“The time and space we offer children can be critical in helping them to overcome their challenges, and unlock their potential”

Sarah, one of our youth workers, tells us why mentoring is so important

Chance UK is unique as we go to where our children are, doing activities in their local community and working with them one-to-one. Over the ten years I’ve been working with young people, I have never had this kind of opportunity. It gives me the chance to better understand their world, as well as their specific needs.

The children I work with have so much to offer to their communities, and to the world, but the challenges they experience can limit their ability to thrive.

Many of the children, particularly girls, also have fairly low self-esteem and confidence, and face challenges with their mental health. For example, one girl wouldn’t leave the house unless we were meeting for a session.

Our weekly sessions may take place at a child’s home, or at a café or library. At first, we spend time getting to know each other. We will play cards, draw, bake – it really depends on what they like doing. Simple activities like building Lego or even going for a walk shouldn’t be underestimated as it’s a good
way to start a conversation and begin building our relationship. We go at their pace – some children are willing to be quite open from the beginning, whereas others need more time.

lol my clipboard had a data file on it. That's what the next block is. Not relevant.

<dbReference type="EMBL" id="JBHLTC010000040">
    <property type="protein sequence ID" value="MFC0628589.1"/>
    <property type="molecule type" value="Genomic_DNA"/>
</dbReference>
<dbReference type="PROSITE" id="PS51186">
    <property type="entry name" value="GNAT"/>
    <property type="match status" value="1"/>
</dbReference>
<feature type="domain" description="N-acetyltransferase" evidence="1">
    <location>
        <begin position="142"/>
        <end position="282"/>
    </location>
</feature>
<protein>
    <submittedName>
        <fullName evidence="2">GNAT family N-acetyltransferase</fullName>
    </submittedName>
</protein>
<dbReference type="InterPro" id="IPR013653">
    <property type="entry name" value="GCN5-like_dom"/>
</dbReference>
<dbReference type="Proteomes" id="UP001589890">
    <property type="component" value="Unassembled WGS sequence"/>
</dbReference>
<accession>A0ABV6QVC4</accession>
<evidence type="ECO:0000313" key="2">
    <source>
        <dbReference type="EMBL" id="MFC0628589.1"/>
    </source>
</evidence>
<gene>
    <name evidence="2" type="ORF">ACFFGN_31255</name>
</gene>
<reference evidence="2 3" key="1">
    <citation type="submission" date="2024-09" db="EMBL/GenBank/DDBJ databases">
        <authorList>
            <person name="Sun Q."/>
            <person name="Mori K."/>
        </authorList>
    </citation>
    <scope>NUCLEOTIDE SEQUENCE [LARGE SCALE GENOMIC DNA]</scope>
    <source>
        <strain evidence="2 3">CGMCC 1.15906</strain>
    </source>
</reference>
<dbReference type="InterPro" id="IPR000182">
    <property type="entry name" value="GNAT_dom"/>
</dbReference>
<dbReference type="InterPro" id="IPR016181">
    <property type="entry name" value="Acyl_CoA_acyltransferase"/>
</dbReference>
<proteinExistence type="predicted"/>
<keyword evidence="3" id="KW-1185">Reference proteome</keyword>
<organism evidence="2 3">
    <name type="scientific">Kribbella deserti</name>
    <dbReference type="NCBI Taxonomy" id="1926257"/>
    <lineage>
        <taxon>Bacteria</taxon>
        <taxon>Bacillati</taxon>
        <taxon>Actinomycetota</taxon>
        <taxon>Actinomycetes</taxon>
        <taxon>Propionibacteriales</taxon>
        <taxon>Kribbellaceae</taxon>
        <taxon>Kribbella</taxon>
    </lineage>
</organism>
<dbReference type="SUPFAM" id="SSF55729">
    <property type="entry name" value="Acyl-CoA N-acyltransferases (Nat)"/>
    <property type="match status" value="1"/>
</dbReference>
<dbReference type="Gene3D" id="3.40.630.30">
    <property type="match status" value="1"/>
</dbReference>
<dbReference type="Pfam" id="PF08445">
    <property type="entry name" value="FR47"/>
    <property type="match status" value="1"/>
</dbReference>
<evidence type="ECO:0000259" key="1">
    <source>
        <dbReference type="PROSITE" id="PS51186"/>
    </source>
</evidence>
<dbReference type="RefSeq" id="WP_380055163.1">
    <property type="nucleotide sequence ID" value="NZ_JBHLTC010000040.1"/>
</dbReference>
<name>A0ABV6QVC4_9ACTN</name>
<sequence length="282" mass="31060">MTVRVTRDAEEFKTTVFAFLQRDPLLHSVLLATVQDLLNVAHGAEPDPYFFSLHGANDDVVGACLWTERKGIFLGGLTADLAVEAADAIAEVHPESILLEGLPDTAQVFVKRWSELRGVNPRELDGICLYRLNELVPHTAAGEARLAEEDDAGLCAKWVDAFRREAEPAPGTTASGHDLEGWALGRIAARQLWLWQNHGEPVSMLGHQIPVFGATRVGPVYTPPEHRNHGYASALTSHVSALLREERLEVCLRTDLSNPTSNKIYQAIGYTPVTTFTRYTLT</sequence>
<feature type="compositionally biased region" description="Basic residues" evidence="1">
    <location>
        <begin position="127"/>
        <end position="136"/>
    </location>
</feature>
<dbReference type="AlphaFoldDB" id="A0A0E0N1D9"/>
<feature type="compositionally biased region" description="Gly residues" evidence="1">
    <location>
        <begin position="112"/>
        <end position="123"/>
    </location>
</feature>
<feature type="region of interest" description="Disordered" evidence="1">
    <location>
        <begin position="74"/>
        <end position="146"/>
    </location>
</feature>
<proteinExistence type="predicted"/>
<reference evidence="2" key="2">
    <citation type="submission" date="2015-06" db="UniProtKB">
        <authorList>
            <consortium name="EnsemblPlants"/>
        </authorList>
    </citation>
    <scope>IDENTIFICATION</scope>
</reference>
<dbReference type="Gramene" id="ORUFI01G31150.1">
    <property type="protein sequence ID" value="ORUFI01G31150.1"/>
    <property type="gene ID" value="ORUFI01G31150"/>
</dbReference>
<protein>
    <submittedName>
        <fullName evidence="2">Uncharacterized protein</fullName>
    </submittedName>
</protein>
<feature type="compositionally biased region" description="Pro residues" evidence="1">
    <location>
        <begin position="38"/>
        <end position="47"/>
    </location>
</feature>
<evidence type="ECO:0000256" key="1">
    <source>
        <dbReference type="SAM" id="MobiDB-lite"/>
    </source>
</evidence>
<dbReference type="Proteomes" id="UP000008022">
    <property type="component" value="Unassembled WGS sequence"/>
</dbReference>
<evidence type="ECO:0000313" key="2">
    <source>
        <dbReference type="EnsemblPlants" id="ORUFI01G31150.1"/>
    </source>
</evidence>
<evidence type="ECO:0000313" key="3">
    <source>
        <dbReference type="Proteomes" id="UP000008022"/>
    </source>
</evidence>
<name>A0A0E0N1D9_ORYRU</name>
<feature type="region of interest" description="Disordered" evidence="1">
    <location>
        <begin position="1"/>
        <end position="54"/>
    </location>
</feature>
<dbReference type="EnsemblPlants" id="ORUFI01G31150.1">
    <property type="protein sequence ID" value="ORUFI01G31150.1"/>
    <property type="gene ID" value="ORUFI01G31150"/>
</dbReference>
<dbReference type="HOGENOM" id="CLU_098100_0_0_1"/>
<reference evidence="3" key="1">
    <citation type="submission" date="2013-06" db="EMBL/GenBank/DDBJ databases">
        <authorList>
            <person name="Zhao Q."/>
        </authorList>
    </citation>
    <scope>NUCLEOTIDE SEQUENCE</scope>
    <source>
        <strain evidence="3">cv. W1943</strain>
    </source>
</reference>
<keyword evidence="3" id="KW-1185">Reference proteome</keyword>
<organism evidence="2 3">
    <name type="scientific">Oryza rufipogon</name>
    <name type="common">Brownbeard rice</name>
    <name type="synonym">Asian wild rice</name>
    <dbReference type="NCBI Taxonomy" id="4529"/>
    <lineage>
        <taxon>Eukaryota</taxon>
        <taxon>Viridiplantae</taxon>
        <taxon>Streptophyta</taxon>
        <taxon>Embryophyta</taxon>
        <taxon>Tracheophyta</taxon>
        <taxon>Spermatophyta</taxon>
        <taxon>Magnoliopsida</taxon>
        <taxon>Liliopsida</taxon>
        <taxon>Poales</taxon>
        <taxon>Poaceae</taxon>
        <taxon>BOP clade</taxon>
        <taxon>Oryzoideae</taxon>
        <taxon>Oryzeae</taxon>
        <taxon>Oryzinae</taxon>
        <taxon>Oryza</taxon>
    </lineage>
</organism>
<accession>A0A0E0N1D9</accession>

Many of the children we see have been through a lot, and it’s a big moment when they feel safe to open up and share sensitive details about their lives. For example, one child I worked with had quite complex needs and had been in care. I was initially unsure about whether she would respond to me as a mentor. But during one of our sessions, she started teasing me, as a younger sister would, and honestly, I felt relief – we got there! Our relationship went from strength to strength.

Once that relationship is established, we will start doing more targeted work around the challenges they are experiencing. For example, one child I work with loves acting and so we role play different scenarios to build their confidence in facing difficult situations at school. For another child, we might draw a comic strip to help them work through a situation instead. It is important that children feel like they have a voice in this process which is why we encourage them to identify their own goals. I’ve learnt to never underestimate children.

One day, a nine year old boy told me that he can sometimes be so focused on himself that he forgets about the other people around him. In his words, “it’s not always about me”. Some adults would struggle with being this self-aware.

Towards the end of mentoring, we look back and to the future. This reflection helps a child consider how they’ve grown and what they’ve learned. Many of them feel more capable and empowered – parents and caregivers often tell me about the positive changes at home and at school. The graduation ceremony is a lovely celebration of their achievements and acts as an important end to our time together.

Get In Touch

For safeguarding queries, please contact Samantha Darrell on samantha.darrell@chanceuk.com

For press and media queries, please contact Laura Aznar on laura.aznar@chanceuk.com

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Finsbury Park, London N4 3JH

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